Also, the parking brake switch could do with a bit more feedback, like a click. Steering feedback isn’t great, since its an EPS unit. On the bright side, there are 3 modes (Normal, Comfort, Sport) to choose from, but toggling between them doesn’t seem to have any noticeable changes. But niggles aside, the Santa Fe is still pretty good. Cruising at 90km/h is pretty frugal, as the engine is only spinning at 1500rpm. But despite my absolute best efforts, I couldn’t manage to lower the average fuel consumption of 9.1L/100km.
Ride comfort of the Santa Fe is good. It can travel on some pretty rough trunk roads without making the passengers feel uncomfortable. High speed stability is also good, as travelling at 170km/h, wind noise isn’t an issue. The good part is that the EPS get progressively heavier as the speed climbs. On the flip side, the Santa Fe isn’t the SUV you would chuck into corners, as the sheer weight makes itself very noticeable. Body roll is aplenty through the corners, and the height of it doesn’t exactly encourage me to go any faster.
IS IT FOR YOU?
Looking at the price, the Hyundai Santa Fe is not cheap. It costs almost RM190k for the top spec diesel variant. That is almost RM200k for a Korean car. A very tough pill to swallow for most car buyers. But this is not an average Korean car. The Santa Fe is very refined. It has the looks, the performance, the build quality to justify the price tag. If you want a big SUV, with the presence and performance to boot, then the Santa Fe is a very good option. Resale value shouldn’t be of a concern when choosing a Korean marque.
Price wise, the Santa Fe is well above the likes of the Honda CRV and Mazda CX5. But the Santa Fe doesn’t compete in that segment, as it is much bigger than them. Who else does the Santa Fe compete against? Well, the Santa Fe is practically in a league of its own. In other markets, the Santa Fe would be going against the Mazda CX9, Ford Flex, Kia Sorento, Jeep Grand Cherokee among others. Well since the Kia Sorento is also sold in Malaysia (albeit petrol only), it can be said that sibling rivalry is at it again.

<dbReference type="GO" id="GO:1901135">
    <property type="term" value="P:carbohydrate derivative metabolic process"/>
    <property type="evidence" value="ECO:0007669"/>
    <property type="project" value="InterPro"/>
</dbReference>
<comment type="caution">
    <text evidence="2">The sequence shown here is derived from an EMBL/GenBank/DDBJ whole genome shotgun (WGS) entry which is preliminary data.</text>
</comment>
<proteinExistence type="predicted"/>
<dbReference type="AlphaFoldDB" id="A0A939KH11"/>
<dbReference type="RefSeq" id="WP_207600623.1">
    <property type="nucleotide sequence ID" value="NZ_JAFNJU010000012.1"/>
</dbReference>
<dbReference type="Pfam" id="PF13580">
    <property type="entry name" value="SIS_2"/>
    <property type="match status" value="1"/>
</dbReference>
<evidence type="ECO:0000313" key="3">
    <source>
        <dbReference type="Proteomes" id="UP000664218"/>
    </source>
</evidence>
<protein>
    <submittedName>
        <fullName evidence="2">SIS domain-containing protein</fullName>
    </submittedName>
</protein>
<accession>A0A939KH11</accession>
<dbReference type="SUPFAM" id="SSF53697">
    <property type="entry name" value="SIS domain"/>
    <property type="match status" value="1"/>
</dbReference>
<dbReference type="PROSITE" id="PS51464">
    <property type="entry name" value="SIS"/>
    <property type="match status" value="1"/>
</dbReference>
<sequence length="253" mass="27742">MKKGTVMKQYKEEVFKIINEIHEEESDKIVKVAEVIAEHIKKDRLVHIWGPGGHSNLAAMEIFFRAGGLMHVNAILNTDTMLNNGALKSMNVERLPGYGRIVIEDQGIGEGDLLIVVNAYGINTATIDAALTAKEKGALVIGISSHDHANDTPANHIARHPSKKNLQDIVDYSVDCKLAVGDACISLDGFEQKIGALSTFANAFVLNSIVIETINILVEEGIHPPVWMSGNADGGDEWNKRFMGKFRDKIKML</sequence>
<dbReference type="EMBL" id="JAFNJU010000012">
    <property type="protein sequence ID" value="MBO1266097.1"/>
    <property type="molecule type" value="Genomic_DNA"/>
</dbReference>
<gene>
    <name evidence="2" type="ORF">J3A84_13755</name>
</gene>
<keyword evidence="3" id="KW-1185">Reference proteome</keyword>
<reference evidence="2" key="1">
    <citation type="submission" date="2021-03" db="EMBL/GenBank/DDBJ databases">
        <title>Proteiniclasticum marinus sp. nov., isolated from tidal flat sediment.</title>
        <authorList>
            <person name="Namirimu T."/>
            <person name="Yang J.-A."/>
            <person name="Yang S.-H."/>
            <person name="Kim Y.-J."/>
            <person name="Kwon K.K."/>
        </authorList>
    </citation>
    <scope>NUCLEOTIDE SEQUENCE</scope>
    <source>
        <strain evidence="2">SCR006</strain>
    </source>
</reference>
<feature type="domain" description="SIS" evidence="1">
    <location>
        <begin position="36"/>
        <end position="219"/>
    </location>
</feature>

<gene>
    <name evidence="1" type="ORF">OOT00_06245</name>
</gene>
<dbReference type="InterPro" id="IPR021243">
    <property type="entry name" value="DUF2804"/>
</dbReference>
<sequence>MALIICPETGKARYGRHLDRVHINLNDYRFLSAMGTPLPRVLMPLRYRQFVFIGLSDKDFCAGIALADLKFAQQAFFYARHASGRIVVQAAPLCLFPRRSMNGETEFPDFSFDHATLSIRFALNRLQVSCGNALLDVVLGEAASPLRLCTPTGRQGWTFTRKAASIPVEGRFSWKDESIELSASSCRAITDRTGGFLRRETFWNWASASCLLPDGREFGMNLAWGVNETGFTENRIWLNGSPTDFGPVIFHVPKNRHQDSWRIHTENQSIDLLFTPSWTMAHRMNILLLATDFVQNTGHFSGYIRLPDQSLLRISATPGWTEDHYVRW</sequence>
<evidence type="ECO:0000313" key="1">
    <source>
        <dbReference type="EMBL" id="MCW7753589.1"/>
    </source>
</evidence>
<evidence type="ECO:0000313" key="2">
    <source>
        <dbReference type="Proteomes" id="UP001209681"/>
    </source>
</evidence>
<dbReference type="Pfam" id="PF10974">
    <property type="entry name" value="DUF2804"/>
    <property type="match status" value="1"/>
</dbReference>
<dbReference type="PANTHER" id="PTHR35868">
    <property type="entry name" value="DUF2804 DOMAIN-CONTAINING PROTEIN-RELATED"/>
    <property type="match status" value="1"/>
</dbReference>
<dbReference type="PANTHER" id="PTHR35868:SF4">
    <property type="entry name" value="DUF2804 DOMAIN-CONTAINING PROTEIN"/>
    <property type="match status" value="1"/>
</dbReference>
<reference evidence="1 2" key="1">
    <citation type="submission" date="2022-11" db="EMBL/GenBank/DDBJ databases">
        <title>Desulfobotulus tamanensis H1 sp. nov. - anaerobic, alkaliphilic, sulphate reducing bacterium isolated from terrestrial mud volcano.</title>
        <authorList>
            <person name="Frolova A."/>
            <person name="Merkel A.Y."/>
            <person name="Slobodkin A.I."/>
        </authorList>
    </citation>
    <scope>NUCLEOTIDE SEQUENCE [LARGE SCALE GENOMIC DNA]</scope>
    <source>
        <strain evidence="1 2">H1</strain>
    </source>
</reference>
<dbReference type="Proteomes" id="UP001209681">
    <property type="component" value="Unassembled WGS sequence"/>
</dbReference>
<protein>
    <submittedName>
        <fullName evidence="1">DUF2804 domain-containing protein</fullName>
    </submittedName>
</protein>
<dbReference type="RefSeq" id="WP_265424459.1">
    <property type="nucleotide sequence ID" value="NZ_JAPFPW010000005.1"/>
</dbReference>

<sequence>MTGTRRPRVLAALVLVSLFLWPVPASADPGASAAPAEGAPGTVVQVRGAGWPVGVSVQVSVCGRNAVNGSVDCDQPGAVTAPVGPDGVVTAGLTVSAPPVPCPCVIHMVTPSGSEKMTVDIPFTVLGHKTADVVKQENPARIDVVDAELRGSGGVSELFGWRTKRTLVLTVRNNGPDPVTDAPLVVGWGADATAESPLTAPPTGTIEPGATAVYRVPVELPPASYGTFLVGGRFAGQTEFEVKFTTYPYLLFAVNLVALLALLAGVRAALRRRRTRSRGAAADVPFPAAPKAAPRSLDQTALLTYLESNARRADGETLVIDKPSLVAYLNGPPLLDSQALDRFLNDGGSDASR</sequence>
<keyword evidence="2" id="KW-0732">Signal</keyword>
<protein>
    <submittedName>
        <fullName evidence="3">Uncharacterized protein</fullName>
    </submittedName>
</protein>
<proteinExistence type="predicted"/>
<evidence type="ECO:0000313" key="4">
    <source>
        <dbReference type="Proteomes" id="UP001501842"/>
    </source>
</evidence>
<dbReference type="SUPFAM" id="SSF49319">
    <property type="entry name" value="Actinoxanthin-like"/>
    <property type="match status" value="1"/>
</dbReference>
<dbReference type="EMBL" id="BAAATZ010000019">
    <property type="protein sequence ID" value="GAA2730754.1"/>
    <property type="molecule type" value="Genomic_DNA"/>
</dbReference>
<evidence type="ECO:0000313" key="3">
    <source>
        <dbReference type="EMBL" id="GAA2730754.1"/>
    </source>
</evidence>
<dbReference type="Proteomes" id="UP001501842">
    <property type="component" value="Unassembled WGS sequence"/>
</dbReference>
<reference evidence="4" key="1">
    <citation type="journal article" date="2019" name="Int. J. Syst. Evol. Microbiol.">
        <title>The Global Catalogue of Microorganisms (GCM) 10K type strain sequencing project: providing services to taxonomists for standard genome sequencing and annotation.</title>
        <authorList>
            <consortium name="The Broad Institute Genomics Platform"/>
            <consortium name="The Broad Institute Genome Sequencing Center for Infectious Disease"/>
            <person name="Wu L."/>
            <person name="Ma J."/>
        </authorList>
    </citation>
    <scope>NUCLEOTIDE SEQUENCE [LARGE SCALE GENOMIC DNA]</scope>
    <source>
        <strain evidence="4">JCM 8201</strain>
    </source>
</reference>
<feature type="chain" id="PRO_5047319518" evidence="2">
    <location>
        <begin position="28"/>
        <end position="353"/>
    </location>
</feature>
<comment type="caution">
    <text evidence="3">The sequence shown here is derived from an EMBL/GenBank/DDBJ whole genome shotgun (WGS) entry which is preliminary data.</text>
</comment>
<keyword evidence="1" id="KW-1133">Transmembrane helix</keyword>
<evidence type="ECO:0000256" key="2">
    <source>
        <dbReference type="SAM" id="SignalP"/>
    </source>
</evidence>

|Mazda CX-5||Hyundai Santa Fe 2.2 CRDI||Toyota Fortuner|
|Type||SKYACTIV-G 2.0 Direct Injection||4-cylinder all aluminum common rail diesel injection||4-cylinder, In-line, 16-valve, DOHC, Intercooler VNT Diesel|
|Bore x Stroke||mm||83.5 x 91.2||85.4 x 96||92 x 93.8|
|Max Power||hp/rpm||113 / 6000||197 / 3800||101 / 3400|
|Max Torque||Nm/rpm||198 / 4000||436 / 1800-2500||343 / 1600-3600|
|Carburetion System||Electronically Controlled Direct Injection||Common Rail Diesel Injection||D-4D Common Rail|
|Fuel Tank Capacity||L||58||71||80|
|Type||Electric Power Assist (EPAS)||Electric power assistance rack and pinion||Rack and Pinion|
|Transmission||SKYACTIV-Drive 6AT||6 Speed Automatic||4 Speed Auto|
|Gear Ratio||1 – 3.552
2 – 2.022
3 – 1.452
4 – 1.000
5 – 0.708
6 – 0.599
R – 3.893
FDR – 4.624
|1 – 4.651
2 – 2.831
3 – 1.842
4 – 1.386
5 – 1.000
6 – 0.772
R – 3.393
FDR – 4.750
|1 – 2.804
2 – 1.531
3 – 1.000
4 – 0.753
R – 2.393
FDR – 4.555
|Type||Front– MacPherson strut
Rear – Multilink
| Front – MacPherson strut type
Rear – Multi-link System
|Front – Independent Double Wishbone with Coil Spring and Stabiliser
Rear – 4-Link with Coil Spring and Lateral Control Rod
|Front||Ventilated disc brakes||Ventilated disc brakes||Ventilated disc brakes|
|Rear||Solid disc brake||Solid disc brakes||Leading-trailing Drums|
|Diameter – Front||inches||11.7||17||NA|
|Diameter – Rear||inches||11.9||16||NA|
|TYRE & WHEELS|
|Tyres||225/65 R17||235/55 R19||265/65 R17|
|DIMENSIONS & WEIGHTS|
|Max Kerb weight||kg||1,589||1,879||1,945|
|Luggage Capacity (VDA)||L||561||516||296|
|Grade||min. 95 RON||Diesel||Diesel|
|Consumption||8.4 L/100 km||8.1 L/100 km
9.1 L/100 km as tested
|0 – 100km/h||sec||9.4||10.2||N/A|
WILL I BUY IT?
It depends. If you need the comfort and space it offers, then the Santa Fe is right up your aisle. But if resale value bothers you like mosquitoes at night, then look away. You won’t find another SUV with that amount of power for anything less. The Santa Fe is a very good effort from Hyundai, and despite the previous incarnations being pretty mediocre, the latest Santa Fe shows that the Koreans now has an ace up their sleeves.